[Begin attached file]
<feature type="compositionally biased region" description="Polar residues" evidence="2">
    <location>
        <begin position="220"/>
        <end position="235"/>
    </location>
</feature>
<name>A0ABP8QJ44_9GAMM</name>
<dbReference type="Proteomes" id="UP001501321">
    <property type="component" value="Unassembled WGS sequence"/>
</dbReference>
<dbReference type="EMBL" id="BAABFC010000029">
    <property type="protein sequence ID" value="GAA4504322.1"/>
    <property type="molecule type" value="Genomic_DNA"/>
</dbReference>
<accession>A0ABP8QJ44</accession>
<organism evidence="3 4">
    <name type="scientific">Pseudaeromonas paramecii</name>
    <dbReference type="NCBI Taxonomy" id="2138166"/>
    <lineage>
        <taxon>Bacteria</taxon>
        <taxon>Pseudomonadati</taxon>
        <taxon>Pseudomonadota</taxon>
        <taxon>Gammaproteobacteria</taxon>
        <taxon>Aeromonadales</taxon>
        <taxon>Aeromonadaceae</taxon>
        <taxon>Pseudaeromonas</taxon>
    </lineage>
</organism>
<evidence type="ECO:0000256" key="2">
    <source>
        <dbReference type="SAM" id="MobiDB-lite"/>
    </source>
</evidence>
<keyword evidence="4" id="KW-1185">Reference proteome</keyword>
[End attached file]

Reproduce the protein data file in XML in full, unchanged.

<feature type="compositionally biased region" description="Polar residues" evidence="2">
    <location>
        <begin position="220"/>
        <end position="235"/>
    </location>
</feature>
<name>A0ABP8QJ44_9GAMM</name>
<dbReference type="Proteomes" id="UP001501321">
    <property type="component" value="Unassembled WGS sequence"/>
</dbReference>
<dbReference type="EMBL" id="BAABFC010000029">
    <property type="protein sequence ID" value="GAA4504322.1"/>
    <property type="molecule type" value="Genomic_DNA"/>
</dbReference>
<accession>A0ABP8QJ44</accession>
<organism evidence="3 4">
    <name type="scientific">Pseudaeromonas paramecii</name>
    <dbReference type="NCBI Taxonomy" id="2138166"/>
    <lineage>
        <taxon>Bacteria</taxon>
        <taxon>Pseudomonadati</taxon>
        <taxon>Pseudomonadota</taxon>
        <taxon>Gammaproteobacteria</taxon>
        <taxon>Aeromonadales</taxon>
        <taxon>Aeromonadaceae</taxon>
        <taxon>Pseudaeromonas</taxon>
    </lineage>
</organism>
<evidence type="ECO:0000256" key="2">
    <source>
        <dbReference type="SAM" id="MobiDB-lite"/>
    </source>
</evidence>
<keyword evidence="4" id="KW-1185">Reference proteome</keyword>